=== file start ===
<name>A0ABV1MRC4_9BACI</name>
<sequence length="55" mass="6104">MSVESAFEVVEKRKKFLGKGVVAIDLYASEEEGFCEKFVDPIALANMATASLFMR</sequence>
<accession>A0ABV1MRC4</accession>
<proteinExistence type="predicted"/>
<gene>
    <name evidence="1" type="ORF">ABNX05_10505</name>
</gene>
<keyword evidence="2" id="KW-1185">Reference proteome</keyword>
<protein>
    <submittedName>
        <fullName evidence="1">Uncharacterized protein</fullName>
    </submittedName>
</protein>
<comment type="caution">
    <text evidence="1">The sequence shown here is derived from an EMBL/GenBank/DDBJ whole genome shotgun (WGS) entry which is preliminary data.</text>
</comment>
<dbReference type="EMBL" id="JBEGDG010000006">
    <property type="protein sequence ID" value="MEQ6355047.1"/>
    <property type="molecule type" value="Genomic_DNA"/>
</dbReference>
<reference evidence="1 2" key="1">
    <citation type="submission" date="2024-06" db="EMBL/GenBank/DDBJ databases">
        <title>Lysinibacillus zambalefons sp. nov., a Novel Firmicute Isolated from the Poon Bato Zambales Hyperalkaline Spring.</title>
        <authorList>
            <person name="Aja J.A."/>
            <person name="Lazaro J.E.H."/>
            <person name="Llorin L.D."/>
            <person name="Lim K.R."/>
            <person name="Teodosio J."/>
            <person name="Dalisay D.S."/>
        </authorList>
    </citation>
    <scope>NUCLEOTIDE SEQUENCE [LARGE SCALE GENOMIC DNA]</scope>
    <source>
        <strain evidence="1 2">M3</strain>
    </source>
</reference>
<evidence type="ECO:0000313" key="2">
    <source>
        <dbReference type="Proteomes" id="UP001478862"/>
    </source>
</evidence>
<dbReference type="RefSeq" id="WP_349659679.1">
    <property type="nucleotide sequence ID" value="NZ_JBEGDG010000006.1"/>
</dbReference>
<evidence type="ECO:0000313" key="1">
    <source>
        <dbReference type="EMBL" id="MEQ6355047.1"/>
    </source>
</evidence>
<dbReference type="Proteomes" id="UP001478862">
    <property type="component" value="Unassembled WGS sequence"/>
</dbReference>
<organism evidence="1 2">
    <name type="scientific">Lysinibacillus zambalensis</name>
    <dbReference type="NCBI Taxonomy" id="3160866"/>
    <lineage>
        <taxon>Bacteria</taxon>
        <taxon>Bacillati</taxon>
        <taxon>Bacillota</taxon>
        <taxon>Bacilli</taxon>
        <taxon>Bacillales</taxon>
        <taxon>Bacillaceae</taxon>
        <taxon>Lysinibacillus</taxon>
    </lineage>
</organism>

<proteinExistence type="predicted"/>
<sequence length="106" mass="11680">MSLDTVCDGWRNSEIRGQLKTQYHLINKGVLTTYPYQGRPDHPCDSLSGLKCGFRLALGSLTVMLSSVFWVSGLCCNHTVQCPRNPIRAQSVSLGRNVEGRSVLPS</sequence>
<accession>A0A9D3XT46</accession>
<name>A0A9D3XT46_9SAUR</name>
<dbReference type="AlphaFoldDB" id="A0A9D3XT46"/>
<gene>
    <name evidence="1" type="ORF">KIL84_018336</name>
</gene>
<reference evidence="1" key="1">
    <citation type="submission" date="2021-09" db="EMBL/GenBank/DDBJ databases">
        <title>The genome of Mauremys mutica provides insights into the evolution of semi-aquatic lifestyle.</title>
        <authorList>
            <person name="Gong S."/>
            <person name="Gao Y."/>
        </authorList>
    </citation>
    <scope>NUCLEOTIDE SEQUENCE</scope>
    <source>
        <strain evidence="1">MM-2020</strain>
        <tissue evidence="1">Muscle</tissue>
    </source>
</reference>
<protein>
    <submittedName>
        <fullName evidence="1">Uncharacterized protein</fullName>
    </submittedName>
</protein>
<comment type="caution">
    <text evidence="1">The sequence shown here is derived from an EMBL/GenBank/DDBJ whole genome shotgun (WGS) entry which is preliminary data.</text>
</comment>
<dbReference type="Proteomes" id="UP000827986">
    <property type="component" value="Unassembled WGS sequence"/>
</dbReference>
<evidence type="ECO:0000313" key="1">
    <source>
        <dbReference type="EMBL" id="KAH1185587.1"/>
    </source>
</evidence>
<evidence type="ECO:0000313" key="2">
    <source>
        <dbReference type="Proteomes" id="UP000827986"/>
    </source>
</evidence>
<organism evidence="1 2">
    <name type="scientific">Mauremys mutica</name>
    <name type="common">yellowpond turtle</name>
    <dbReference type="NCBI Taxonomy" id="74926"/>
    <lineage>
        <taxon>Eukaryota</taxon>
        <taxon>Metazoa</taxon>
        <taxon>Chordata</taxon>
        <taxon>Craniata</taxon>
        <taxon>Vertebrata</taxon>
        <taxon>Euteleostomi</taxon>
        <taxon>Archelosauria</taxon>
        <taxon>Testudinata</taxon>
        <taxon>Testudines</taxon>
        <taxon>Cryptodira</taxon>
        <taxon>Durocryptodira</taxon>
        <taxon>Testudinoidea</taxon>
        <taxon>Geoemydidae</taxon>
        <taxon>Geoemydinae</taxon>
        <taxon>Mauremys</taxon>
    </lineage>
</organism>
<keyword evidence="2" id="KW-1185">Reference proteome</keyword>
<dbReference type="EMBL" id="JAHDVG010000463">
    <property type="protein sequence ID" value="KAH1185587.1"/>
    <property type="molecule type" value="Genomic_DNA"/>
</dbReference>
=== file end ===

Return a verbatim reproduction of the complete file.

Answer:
<name>A0ABV1MRC4_9BACI</name>
<sequence length="55" mass="6104">MSVESAFEVVEKRKKFLGKGVVAIDLYASEEEGFCEKFVDPIALANMATASLFMR</sequence>
<accession>A0ABV1MRC4</accession>
<proteinExistence type="predicted"/>
<gene>
    <name evidence="1" type="ORF">ABNX05_10505</name>
</gene>
<keyword evidence="2" id="KW-1185">Reference proteome</keyword>
<protein>
    <submittedName>
        <fullName evidence="1">Uncharacterized protein</fullName>
    </submittedName>
</protein>
<comment type="caution">
    <text evidence="1">The sequence shown here is derived from an EMBL/GenBank/DDBJ whole genome shotgun (WGS) entry which is preliminary data.</text>
</comment>
<dbReference type="EMBL" id="JBEGDG010000006">
    <property type="protein sequence ID" value="MEQ6355047.1"/>
    <property type="molecule type" value="Genomic_DNA"/>
</dbReference>
<reference evidence="1 2" key="1">
    <citation type="submission" date="2024-06" db="EMBL/GenBank/DDBJ databases">
        <title>Lysinibacillus zambalefons sp. nov., a Novel Firmicute Isolated from the Poon Bato Zambales Hyperalkaline Spring.</title>
        <authorList>
            <person name="Aja J.A."/>
            <person name="Lazaro J.E.H."/>
            <person name="Llorin L.D."/>
            <person name="Lim K.R."/>
            <person name="Teodosio J."/>
            <person name="Dalisay D.S."/>
        </authorList>
    </citation>
    <scope>NUCLEOTIDE SEQUENCE [LARGE SCALE GENOMIC DNA]</scope>
    <source>
        <strain evidence="1 2">M3</strain>
    </source>
</reference>
<evidence type="ECO:0000313" key="2">
    <source>
        <dbReference type="Proteomes" id="UP001478862"/>
    </source>
</evidence>
<dbReference type="RefSeq" id="WP_349659679.1">
    <property type="nucleotide sequence ID" value="NZ_JBEGDG010000006.1"/>
</dbReference>
<evidence type="ECO:0000313" key="1">
    <source>
        <dbReference type="EMBL" id="MEQ6355047.1"/>
    </source>
</evidence>
<dbReference type="Proteomes" id="UP001478862">
    <property type="component" value="Unassembled WGS sequence"/>
</dbReference>
<organism evidence="1 2">
    <name type="scientific">Lysinibacillus zambalensis</name>
    <dbReference type="NCBI Taxonomy" id="3160866"/>
    <lineage>
        <taxon>Bacteria</taxon>
        <taxon>Bacillati</taxon>
        <taxon>Bacillota</taxon>
        <taxon>Bacilli</taxon>
        <taxon>Bacillales</taxon>
        <taxon>Bacillaceae</taxon>
        <taxon>Lysinibacillus</taxon>
    </lineage>
</organism>

<proteinExistence type="predicted"/>
<sequence length="106" mass="11680">MSLDTVCDGWRNSEIRGQLKTQYHLINKGVLTTYPYQGRPDHPCDSLSGLKCGFRLALGSLTVMLSSVFWVSGLCCNHTVQCPRNPIRAQSVSLGRNVEGRSVLPS</sequence>
<accession>A0A9D3XT46</accession>
<name>A0A9D3XT46_9SAUR</name>
<dbReference type="AlphaFoldDB" id="A0A9D3XT46"/>
<gene>
    <name evidence="1" type="ORF">KIL84_018336</name>
</gene>
<reference evidence="1" key="1">
    <citation type="submission" date="2021-09" db="EMBL/GenBank/DDBJ databases">
        <title>The genome of Mauremys mutica provides insights into the evolution of semi-aquatic lifestyle.</title>
        <authorList>
            <person name="Gong S."/>
            <person name="Gao Y."/>
        </authorList>
    </citation>
    <scope>NUCLEOTIDE SEQUENCE</scope>
    <source>
        <strain evidence="1">MM-2020</strain>
        <tissue evidence="1">Muscle</tissue>
    </source>
</reference>
<protein>
    <submittedName>
        <fullName evidence="1">Uncharacterized protein</fullName>
    </submittedName>
</protein>
<comment type="caution">
    <text evidence="1">The sequence shown here is derived from an EMBL/GenBank/DDBJ whole genome shotgun (WGS) entry which is preliminary data.</text>
</comment>
<dbReference type="Proteomes" id="UP000827986">
    <property type="component" value="Unassembled WGS sequence"/>
</dbReference>
<evidence type="ECO:0000313" key="1">
    <source>
        <dbReference type="EMBL" id="KAH1185587.1"/>
    </source>
</evidence>
<evidence type="ECO:0000313" key="2">
    <source>
        <dbReference type="Proteomes" id="UP000827986"/>
    </source>
</evidence>
<organism evidence="1 2">
    <name type="scientific">Mauremys mutica</name>
    <name type="common">yellowpond turtle</name>
    <dbReference type="NCBI Taxonomy" id="74926"/>
    <lineage>
        <taxon>Eukaryota</taxon>
        <taxon>Metazoa</taxon>
        <taxon>Chordata</taxon>
        <taxon>Craniata</taxon>
        <taxon>Vertebrata</taxon>
        <taxon>Euteleostomi</taxon>
        <taxon>Archelosauria</taxon>
        <taxon>Testudinata</taxon>
        <taxon>Testudines</taxon>
        <taxon>Cryptodira</taxon>
        <taxon>Durocryptodira</taxon>
        <taxon>Testudinoidea</taxon>
        <taxon>Geoemydidae</taxon>
        <taxon>Geoemydinae</taxon>
        <taxon>Mauremys</taxon>
    </lineage>
</organism>
<keyword evidence="2" id="KW-1185">Reference proteome</keyword>
<dbReference type="EMBL" id="JAHDVG010000463">
    <property type="protein sequence ID" value="KAH1185587.1"/>
    <property type="molecule type" value="Genomic_DNA"/>
</dbReference>